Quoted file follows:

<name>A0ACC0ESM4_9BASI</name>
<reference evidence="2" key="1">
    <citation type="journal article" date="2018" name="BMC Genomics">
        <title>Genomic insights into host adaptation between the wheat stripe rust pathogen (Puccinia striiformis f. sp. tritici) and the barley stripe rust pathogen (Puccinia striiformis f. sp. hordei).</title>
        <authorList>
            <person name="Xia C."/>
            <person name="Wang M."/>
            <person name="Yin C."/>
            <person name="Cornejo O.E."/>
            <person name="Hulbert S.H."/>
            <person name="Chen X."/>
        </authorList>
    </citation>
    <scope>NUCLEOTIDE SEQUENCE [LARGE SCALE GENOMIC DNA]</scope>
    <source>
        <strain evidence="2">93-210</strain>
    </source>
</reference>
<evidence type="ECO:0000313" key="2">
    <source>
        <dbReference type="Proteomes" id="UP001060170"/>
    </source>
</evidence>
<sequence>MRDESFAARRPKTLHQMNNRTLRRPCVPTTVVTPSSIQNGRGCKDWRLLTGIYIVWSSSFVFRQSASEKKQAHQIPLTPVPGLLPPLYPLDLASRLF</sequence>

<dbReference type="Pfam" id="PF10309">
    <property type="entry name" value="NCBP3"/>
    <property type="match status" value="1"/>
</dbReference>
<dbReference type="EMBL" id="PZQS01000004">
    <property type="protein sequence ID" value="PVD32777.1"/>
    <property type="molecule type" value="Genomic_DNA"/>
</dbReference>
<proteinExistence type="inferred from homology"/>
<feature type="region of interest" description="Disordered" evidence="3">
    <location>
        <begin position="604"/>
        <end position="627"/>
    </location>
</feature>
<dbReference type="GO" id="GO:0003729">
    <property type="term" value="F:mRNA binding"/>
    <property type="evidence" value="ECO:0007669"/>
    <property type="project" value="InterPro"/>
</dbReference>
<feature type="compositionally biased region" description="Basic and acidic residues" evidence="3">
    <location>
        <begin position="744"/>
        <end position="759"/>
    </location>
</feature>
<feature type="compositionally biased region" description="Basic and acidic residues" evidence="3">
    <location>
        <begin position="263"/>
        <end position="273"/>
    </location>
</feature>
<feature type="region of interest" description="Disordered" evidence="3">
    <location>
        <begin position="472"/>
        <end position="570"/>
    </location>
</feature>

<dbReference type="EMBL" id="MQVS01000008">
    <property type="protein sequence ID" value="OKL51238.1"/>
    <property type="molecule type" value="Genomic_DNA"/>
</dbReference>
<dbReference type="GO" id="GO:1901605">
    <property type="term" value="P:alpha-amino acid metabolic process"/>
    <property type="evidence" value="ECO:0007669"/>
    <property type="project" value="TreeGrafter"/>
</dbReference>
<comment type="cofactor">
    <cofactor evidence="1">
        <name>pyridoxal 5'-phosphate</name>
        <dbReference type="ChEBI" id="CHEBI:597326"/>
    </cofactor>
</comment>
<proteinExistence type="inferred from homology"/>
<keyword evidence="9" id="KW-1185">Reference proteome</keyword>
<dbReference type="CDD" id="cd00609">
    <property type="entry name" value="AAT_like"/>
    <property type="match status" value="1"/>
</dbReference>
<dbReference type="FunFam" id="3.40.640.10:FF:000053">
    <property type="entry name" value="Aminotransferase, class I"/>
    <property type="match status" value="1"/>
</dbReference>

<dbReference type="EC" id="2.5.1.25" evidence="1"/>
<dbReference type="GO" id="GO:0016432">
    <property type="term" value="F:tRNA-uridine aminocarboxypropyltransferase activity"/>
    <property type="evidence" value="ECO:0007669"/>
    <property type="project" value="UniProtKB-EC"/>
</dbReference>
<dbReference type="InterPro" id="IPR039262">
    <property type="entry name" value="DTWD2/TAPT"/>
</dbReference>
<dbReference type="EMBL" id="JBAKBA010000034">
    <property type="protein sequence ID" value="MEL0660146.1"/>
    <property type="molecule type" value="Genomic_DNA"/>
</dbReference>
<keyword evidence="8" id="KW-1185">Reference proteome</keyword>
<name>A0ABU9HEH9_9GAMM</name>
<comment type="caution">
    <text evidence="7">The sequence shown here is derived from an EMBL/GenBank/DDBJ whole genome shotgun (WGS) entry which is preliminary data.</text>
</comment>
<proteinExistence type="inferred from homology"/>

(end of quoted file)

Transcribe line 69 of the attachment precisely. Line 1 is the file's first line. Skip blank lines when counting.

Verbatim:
    <property type="evidence" value="ECO:0007669"/>